IBM has announced its first major customer for the Intelligent Transportation solution it introduced last year. The project is with the Chinese city of Zhenjiang, where IBM is working with the local municipality to deliver an integrated transport management system as part of the “Smarter Zhenjiang, Smarter Tourism” project. Zhenjiang is a city of 3 million people in eastern China and is an important regional hub situated near the Yangtze River and the Grand Canal.

The new system is based on IBM’s Intelligent Operations Center for Smarter Cities (IOC) and will provide a real-time picture of the city’s traffic network with the aim of alleviating congestion, improving traffic management, and providing a better travel experience for citizens and visitors.

A core component of the project is a bus scheduling system that will help increase the efficiency of public transportation. The system will help Zhenjiang manage over 1,000 public transportation vehicles, over 80 city bus routes and 400 upgraded bus stations. A sensor system will collect data from smart devices in buses and bus stations and feed these to the IOC, where the data will be analyzed to help transit personnel adjust bus routes, frequencies, and bus station locations.

IBM China Research Laboratory is working with the city to create what it calls a Transit Route Network Optimization Planning System (TOPS). TOPS will provide a simulation platform for transit fleet and passenger flow on the network. It will draw on a variety of historical and real-time data sources and use predictive analysis to enable proactive management of the transport and transit system.

Amidst the stream of smart city project announcements, this one stands out for a number of reasons.

First, the project is concrete evidence of how China is looking to smart solutions to address the challenges of urban growth. Most analysis of the smart city market, including our own, presumes that China will eventually be at the forefront of smart city development, but to date, actual projects on anything approaching city-scale have been thin on the ground so far. Our report, Smart Cities, identified transport as the segment of the market where Asia, and particularly China, would grow fastest because of the impact of congestion on economic growth and sustainability. According to IBM, China is building more public transit systems than the rest of the world combined, and the country can’t cope with its rising transport demand without more intelligent management.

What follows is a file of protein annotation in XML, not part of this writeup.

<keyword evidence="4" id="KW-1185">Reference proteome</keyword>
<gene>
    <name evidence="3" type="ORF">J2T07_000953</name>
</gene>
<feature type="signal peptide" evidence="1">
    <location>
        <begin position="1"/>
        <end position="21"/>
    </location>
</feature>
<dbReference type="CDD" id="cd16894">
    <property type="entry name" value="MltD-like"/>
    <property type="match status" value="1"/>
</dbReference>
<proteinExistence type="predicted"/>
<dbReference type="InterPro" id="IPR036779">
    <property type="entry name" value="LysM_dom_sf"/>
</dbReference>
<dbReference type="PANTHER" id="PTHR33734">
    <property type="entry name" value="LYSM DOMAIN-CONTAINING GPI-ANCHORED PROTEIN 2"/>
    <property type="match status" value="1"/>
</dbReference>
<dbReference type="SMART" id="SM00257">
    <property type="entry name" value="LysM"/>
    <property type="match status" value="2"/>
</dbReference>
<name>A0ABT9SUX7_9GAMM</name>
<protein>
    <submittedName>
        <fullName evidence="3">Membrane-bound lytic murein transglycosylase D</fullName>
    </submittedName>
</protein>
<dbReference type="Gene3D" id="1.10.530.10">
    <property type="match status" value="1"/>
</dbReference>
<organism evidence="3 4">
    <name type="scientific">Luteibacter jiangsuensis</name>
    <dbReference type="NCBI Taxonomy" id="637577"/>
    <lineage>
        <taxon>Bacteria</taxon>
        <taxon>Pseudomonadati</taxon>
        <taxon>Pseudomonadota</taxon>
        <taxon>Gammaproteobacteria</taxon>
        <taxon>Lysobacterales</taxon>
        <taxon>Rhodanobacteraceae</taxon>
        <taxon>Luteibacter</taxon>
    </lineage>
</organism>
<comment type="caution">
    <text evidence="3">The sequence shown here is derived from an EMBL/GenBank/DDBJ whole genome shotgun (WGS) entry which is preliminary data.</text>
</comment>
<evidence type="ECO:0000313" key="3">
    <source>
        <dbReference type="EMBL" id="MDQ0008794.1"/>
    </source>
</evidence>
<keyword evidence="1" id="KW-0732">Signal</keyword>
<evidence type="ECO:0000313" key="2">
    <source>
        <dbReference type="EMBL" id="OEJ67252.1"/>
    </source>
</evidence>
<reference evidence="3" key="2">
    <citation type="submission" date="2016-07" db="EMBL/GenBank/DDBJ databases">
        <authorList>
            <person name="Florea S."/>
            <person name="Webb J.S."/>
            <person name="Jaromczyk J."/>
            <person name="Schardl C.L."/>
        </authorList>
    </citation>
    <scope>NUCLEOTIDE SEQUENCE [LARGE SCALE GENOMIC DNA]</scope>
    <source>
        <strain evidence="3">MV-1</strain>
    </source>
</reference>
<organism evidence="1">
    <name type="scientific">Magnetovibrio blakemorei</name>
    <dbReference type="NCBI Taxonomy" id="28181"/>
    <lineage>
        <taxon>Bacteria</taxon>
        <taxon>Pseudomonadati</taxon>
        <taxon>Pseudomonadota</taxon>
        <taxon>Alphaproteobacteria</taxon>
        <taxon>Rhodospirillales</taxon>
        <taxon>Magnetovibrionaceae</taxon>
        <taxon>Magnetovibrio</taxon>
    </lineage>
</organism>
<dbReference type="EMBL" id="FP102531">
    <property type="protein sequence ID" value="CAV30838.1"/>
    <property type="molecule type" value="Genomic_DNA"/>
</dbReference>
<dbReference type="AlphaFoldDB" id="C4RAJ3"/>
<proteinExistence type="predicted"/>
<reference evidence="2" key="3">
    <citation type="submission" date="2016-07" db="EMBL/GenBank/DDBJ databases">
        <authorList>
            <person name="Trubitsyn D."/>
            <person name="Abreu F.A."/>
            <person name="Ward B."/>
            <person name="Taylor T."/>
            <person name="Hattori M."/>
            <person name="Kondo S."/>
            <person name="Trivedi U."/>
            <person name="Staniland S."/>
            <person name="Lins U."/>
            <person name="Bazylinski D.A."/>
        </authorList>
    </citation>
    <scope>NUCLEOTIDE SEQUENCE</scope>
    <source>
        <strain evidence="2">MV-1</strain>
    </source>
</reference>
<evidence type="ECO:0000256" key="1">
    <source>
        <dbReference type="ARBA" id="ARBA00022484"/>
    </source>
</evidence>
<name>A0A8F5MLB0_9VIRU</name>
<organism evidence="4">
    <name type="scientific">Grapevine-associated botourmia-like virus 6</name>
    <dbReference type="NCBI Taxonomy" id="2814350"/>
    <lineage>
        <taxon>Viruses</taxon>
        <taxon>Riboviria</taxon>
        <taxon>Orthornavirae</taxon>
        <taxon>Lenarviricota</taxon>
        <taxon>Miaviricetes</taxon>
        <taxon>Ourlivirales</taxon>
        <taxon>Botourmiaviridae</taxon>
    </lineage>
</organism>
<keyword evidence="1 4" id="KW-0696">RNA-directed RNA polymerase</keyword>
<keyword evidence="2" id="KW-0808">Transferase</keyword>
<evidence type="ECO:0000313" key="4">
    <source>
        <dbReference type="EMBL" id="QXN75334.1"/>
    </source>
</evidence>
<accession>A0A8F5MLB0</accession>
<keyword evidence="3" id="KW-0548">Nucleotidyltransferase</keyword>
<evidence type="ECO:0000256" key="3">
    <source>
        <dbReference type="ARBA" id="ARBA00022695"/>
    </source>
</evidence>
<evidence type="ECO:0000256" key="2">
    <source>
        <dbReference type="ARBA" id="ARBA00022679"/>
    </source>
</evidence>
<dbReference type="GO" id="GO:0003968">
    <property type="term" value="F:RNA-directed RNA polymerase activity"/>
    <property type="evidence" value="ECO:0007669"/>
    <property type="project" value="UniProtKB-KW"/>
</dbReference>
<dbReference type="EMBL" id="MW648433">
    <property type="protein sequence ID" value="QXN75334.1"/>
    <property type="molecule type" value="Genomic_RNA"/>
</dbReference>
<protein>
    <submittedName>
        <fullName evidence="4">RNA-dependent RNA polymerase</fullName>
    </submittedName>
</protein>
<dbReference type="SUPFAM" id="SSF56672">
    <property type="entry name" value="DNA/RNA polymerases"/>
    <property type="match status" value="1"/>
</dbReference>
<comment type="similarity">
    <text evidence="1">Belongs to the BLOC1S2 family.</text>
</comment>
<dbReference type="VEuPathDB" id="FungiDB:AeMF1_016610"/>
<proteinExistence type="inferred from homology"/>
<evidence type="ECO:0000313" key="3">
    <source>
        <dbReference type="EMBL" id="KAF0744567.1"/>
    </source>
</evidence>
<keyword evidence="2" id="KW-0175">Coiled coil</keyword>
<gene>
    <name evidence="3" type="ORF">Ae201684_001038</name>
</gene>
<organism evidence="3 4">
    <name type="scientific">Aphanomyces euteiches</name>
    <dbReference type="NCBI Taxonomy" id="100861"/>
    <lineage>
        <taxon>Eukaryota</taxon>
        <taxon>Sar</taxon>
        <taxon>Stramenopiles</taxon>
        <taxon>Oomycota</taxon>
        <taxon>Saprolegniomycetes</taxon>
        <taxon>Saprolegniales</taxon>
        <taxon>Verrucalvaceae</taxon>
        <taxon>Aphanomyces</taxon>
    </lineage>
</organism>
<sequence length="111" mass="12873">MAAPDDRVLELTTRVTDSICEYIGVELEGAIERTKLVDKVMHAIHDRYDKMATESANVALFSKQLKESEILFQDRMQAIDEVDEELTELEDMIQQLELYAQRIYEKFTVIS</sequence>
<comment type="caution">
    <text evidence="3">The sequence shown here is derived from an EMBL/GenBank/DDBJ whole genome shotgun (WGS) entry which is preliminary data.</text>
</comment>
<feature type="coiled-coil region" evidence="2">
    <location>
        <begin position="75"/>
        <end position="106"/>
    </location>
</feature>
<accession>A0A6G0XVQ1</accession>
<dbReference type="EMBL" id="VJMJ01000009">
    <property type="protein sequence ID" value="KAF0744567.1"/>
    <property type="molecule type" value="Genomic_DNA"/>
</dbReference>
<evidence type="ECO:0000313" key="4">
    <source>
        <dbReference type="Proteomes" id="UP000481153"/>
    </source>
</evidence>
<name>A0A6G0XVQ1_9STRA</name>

Second, the project builds on and develops some key innovations in transport management. This will be a state-of-the art system that not only monitors congestion but also uses predictive analytics to proactively manage traffic flows – through the routing of buses to meet demand and avoid bottlenecks, for example. Based on its work with Singapore and other cities, IBM claims its systems can now predict congestion build ups between 5 and 30 minutes ahead of problems arising, allowing traffic managers to take mitigating action.

Third, this is an early vindication for IBM of its IOC model for city management. The base of the system is the IOC platform, customized to meet the needs of the city and enhanced with the new capabilities being developed by its research arm in China.  IBM has the opportunity to build a positive feedback loop as innovations made in Zhenjiang feed back into the solution set and make it even more relevant to the issues facing other cities.